“We need to ask...to what extent the laws of the [Old Testament] continue to apply to believers in the [New Testament]. Matt. 5:17-20 is the key passage, insisting that the Bible is not two testaments but one book, united around the person and the work of the Lord Jesus Christ. Jesus said that nothing of the written law would be ‘demolished’ (katalyō), not even the smallest letter (iota) or the least stroke of a pen (keraia); all would come to their full flowering (plēroō), everything would ‘happen’ (ginomai). We are, therefore, not at liberty to dismiss anything as ‘Old Testament’ without asking what is fullness of meaning, significance, and application in Christ is...Our task is not to harmonize two disparate documents (the ‘Old’ and ‘New’ Testaments) but to trace out lines of cumulative revelation which reach their fullness in Christ. As a broad position, even things which the Bible makes temporary as prescriptions for living remain on as principles of godly life, but everything must be judged in the light of the whole Scriptures, i.e. in the light of Christ” (J.A. Motyer, The Message of Exodus [Downers Grove, IL: InterVarsity, 2005], 245 fn#9.)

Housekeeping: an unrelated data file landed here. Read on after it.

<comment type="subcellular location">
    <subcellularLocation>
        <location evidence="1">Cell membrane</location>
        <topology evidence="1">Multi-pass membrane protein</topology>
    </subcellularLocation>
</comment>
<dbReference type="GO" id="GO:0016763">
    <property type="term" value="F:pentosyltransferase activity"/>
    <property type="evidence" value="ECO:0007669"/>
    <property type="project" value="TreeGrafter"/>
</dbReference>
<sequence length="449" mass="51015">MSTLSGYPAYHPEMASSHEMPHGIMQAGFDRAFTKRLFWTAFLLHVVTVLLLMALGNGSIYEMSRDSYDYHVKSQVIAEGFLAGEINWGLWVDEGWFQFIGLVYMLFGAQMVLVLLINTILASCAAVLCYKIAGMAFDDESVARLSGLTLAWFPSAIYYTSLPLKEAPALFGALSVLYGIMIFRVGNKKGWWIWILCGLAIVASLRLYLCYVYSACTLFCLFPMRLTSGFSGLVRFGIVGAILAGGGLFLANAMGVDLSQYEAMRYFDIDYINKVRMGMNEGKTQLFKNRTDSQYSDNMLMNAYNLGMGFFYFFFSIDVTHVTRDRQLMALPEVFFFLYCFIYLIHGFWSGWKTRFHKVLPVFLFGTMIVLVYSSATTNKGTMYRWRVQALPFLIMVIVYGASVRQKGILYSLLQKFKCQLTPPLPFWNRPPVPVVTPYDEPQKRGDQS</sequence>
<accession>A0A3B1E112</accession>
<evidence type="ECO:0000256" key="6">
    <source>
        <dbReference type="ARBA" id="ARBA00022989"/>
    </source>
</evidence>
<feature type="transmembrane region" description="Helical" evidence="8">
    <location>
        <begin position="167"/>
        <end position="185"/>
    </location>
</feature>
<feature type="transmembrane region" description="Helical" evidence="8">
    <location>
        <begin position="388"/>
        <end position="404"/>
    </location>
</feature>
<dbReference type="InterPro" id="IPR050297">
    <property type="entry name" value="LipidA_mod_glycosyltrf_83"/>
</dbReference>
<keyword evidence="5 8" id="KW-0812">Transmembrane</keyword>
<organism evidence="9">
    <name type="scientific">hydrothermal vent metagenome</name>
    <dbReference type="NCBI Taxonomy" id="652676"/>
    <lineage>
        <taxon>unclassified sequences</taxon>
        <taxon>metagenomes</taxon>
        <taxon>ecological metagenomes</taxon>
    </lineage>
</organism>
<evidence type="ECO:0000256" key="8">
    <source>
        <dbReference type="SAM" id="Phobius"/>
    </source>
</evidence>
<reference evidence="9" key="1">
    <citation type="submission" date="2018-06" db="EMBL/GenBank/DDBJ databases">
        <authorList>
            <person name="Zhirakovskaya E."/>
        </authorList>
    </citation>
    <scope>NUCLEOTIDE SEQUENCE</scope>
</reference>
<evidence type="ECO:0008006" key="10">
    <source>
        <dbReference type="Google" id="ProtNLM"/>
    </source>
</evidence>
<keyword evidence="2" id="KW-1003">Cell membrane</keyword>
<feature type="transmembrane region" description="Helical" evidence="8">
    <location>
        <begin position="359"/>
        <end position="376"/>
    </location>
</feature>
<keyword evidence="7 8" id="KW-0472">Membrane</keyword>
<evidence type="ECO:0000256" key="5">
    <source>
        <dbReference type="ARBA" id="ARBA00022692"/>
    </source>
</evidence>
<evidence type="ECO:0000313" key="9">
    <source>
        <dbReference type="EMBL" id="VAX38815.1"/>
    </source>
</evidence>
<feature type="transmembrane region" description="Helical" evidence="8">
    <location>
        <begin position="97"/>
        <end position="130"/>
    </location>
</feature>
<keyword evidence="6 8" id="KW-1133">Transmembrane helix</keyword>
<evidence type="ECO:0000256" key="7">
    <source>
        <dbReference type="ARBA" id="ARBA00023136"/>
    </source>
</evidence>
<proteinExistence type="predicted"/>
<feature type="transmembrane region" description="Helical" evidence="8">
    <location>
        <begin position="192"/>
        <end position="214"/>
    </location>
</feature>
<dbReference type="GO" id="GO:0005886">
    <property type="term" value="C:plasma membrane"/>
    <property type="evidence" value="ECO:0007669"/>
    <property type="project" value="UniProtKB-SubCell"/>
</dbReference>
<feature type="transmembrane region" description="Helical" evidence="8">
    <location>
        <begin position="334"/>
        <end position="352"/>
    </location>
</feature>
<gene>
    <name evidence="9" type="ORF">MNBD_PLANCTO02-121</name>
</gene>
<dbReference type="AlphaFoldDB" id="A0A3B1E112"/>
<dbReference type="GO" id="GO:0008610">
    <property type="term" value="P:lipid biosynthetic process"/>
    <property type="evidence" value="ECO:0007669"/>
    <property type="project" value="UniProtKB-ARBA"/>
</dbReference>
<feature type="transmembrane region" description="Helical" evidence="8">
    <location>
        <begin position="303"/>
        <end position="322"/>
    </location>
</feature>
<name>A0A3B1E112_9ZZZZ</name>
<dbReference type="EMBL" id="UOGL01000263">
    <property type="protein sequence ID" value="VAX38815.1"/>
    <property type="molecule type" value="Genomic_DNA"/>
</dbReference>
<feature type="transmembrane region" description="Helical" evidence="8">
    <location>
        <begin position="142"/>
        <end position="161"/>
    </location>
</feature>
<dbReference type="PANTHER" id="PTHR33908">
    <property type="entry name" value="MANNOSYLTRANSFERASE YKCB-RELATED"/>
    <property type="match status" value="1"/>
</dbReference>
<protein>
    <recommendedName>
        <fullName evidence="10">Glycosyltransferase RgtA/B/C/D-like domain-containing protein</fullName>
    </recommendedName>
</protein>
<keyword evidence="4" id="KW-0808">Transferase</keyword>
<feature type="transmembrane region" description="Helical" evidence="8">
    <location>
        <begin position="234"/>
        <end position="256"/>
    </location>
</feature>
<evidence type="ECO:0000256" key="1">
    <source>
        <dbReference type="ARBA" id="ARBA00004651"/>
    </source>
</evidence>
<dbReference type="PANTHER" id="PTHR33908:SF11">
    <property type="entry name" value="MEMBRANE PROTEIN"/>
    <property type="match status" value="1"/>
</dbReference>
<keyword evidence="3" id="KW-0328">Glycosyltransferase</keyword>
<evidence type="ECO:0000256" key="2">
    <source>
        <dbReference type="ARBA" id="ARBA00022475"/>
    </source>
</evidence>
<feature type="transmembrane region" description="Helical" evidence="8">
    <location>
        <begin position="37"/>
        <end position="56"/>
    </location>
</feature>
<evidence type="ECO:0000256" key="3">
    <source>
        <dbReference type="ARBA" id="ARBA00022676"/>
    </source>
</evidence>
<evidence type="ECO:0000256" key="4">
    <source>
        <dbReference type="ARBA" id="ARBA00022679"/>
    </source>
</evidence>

posted 22 September, 2014 to Facebook

The past few days, have been extremely exhausting for me, as I (JKM) have been steadily working on the eBook edition of the Messianic Kosher Helper. This publication should be announced for purchase, sometime during the second half of the Fall high holidays. I am also having to balance completing the eBook and Kosher Helper project with the final sections of our Romans study. Given that this Wednesday is also Rosh HaShanah, we may have to wait until next week to finish Romans 15.